Silent on Gas Attack, Assad Blames Israel, Blasts Trump

Syria's president says after the government failed to reach 'results' with opposition groups, there's 'no option except victory.'

FILE PHOTO: Syrian President Bashar Assad, left, speaks with French journalists in Damascus, Syria. Jan. 9, 2017.
Uncredited/AP

Syrian President Bashar Assad told a Croatian newspaper in an interview published on Thursday that his government has no choice other than to defeat what he described as terror.

He blamed Israel for supporting “terrorists” fighting the Syrian army and stressed that there is a state of war between the two countries. Assad also blamed the Trump administration for operating in Syria without coordinating with his government and said U.S. President Donald Trump is not interested in stability in Syria.

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Assad and the interviewer did not discuss the chemical attack that killed at least 70 people, including at least 20 children, and injured hundreds more in the northwestern Syrian town of Khan Sheikhoun on Tuesday. The regime strongly denied any role. 

Assad said there is no “option except victory” in the country's civil war and added that the government could not reach “results” with opposition groups that attended recent peace talks. “If we do not win this war, it means that Syria will be deleted from the map. We have no choice in facing this war, and that's why we are confident, we are persistent and we are determined,” he told the newspaper.

Asked if he feared a head-on confrontation with Israel, Assad said that the present situation shows that such a scenario is already playing out, and that it could be defined as a Syrian-Israeli war. “The same terrorists fighting on Syrian soil serve Israel, even if they are not members of Israel's standing army. Israel is a partner with the same goals as Turkey, the United States, France, Saudi Arabia, Qatar and other countries.”

Assad said new tools are being used in the war, and that “therefore, Israel is making an effort to support terror organizations in areas where the Syrian army is making progress.” Citing recent rebel offensives in Damascus and near the northern city of Hama, Assad said “the opposition which exists is a jihadi opposition in the perverted sense of jihad.”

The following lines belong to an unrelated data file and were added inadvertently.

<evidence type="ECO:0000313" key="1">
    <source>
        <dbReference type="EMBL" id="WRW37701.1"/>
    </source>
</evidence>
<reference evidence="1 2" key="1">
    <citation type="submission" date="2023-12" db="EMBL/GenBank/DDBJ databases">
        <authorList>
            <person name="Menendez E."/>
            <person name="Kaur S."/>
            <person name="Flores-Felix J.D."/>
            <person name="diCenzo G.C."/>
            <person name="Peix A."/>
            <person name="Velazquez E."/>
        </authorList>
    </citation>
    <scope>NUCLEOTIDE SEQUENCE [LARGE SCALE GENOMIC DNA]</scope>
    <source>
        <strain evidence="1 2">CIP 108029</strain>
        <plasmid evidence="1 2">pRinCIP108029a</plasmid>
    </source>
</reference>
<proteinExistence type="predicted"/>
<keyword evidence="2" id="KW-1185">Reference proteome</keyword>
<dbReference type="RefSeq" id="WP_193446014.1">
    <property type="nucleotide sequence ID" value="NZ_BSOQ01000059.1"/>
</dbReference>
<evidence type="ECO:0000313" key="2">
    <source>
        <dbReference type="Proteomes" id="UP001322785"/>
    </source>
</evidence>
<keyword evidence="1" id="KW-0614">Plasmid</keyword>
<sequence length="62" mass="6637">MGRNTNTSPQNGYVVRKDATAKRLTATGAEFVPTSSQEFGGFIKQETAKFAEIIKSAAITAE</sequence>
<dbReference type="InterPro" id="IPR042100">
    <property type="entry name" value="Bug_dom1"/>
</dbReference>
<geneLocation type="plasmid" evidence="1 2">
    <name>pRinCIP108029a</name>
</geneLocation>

“That is why we cannot, practically, reach any actual result with this part of the opposition (in talks). The evidence is that during the Astana negotiations they started their attack on the cities of Damascus and Hama and other parts of Syria, repeating the cycle of terrorism and the killing of innocents,” he said. 

Rebels have in recent weeks launched two of their boldest offensives in many months, attacking in Damascus and north of the government-held city of Hama. The army said both assaults have been repelled. 

Assad also attacked the Trump administration, saying that a government that sends troops to northern Syria without coordinating with Damascus is not interested in the country's stability. 

According to Assad, any involvement by foreign troops in Syria without coordination is tantamount to an invasion against Syria's will. He stressed that any change in his status and role is an internal matter that the Syrian people alone will decide on.

Last Tuesday, at least 70 people died and hundreds were injured in the chemical attack in Idlib. A U.S. official said that his government believes that the attack involved sarin gas, and that it was “almost certainly” perpetrated by forces loyal to Assad.

While it was unclear when the interview was conducted, it appeared to have taken place before U.S. President Donald Trump accused Assad of crossing "many, many lines" with the attack. 

The Russian allies say the deaths were caused by a leak from an arms depot where rebels were making chemical weapons, after it was hit in a Syrian airstrike. Rebels deny this. 

Reuters contributed to this report.